Dean of the USA College of Arts and Sciences Dr. G. David Johnson, who serves as principal investigator of the YVPP, said this program is multidisciplinary, as it supports research conducted by faculty from a number of different fields of study at the University. Disciplines represented include criminal justice, sociology, psychology, political science, dramatic arts, anthropology, and recreation, among others.
An external expert advisory council evaluates the research proposals and makes funding recommendations for programs developed by USA faculty. This group is made up of community representatives, nationally and internationally recognized professionals in academia and local leaders.
“I’m excited about this ambitious program and how the University is helping troubled young people in our community,” Johnson said. “The overall goal is to provide a foundation of meaningful change for those in need.”
According to Johnson, YVPP programs held at locations such as the Strickland Youth Center and the Boys and Girls Clubs helped determine the effectiveness of the community’s efforts to prevent violence. He also said that Camp Martin and the Girls Reaching Our Womanhood Through Healing program, GROWTH, was created to help youths who exhibit violent behavior by motivating them to become positive and productive citizens in the community.
“The Youth Violence Prevention Program provides support for research in the USA College of Arts and Sciences,” Johnson said. “I’m pleased to say there have been YVPP research projects that are helping teenagers who are experiencing relationship violence, and other projects, which have reduced child abuse and improved literacy in our community.”
The YVPP, funded on an annual basis, is working to identify the causes of youth violence while it is enhancing the ability to develop and implement interventions, which have already been proven to reduce violent acts by youths.
“One of the assets of this program has been the opportunity for numerous USA faculty and students to develop ongoing collaborative relationships with a variety of community partners,” said Dr. Jennifer Langhinrichsen-Rohling, professor in the department of psychology and co-principal investigator of the YVPP. “Community partners with the YVPP have included the Boys and Girls Clubs, the Mobile County District Attorney’s Office, the Mobile Teen Center, Camp Martin, GROWTH, Wilmer Hall, and many others.”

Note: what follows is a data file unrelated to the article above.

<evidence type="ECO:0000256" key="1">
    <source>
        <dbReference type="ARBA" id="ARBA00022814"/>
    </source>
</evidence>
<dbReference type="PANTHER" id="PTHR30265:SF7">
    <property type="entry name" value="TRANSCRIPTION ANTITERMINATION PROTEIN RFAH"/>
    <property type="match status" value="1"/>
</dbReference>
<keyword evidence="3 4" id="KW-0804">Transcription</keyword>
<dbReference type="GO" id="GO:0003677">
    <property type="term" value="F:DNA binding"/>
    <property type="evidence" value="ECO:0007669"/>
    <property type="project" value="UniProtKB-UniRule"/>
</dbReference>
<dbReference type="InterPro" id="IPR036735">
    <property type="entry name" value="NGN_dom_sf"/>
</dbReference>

YVPP Program Manager Shannon Shelley-Tremblay reiterated that USA research projects support the community through mutual efforts. The program is helping to empower youths to live crime-fee lives through these intervention programs.
“This University is a community partner that’s working to make Mobile safer, while reaching out to serve as a support system for the youths and their families,” she said.
The YVPP, formed in 2001, is funded through the U.S. Department of Justice.
U.S. Sen. Richard Shelby is a strong supporter of the USA Youth Violence Prevention Program and has been key in securing the funding from the Department of Justice.
University of South Alabama College of Arts & Sciences
As the largest college in the University, the College of Arts and Sciences includes 19 departments and several interdisciplinary programs offering 25 majors, 33 minors and one certificate program.
The college also provides the core liberal arts education for all University students, introducing them to a broad spectrum of knowledge in each of four main areas: the humanities, social and behavioral sciences, natural sciences, and fine and performing arts.
The faculty of the College of Arts and Sciences are actively engaged in research, which enables them to integrate recent advances in knowledge into the classroom. They contribute to the growth of knowledge through their research, publications and creative achievements, both in their professions and in the community.
The College of Arts and Sciences currently enrolls 3,741 students. USA has awarded more than 57,000 degrees.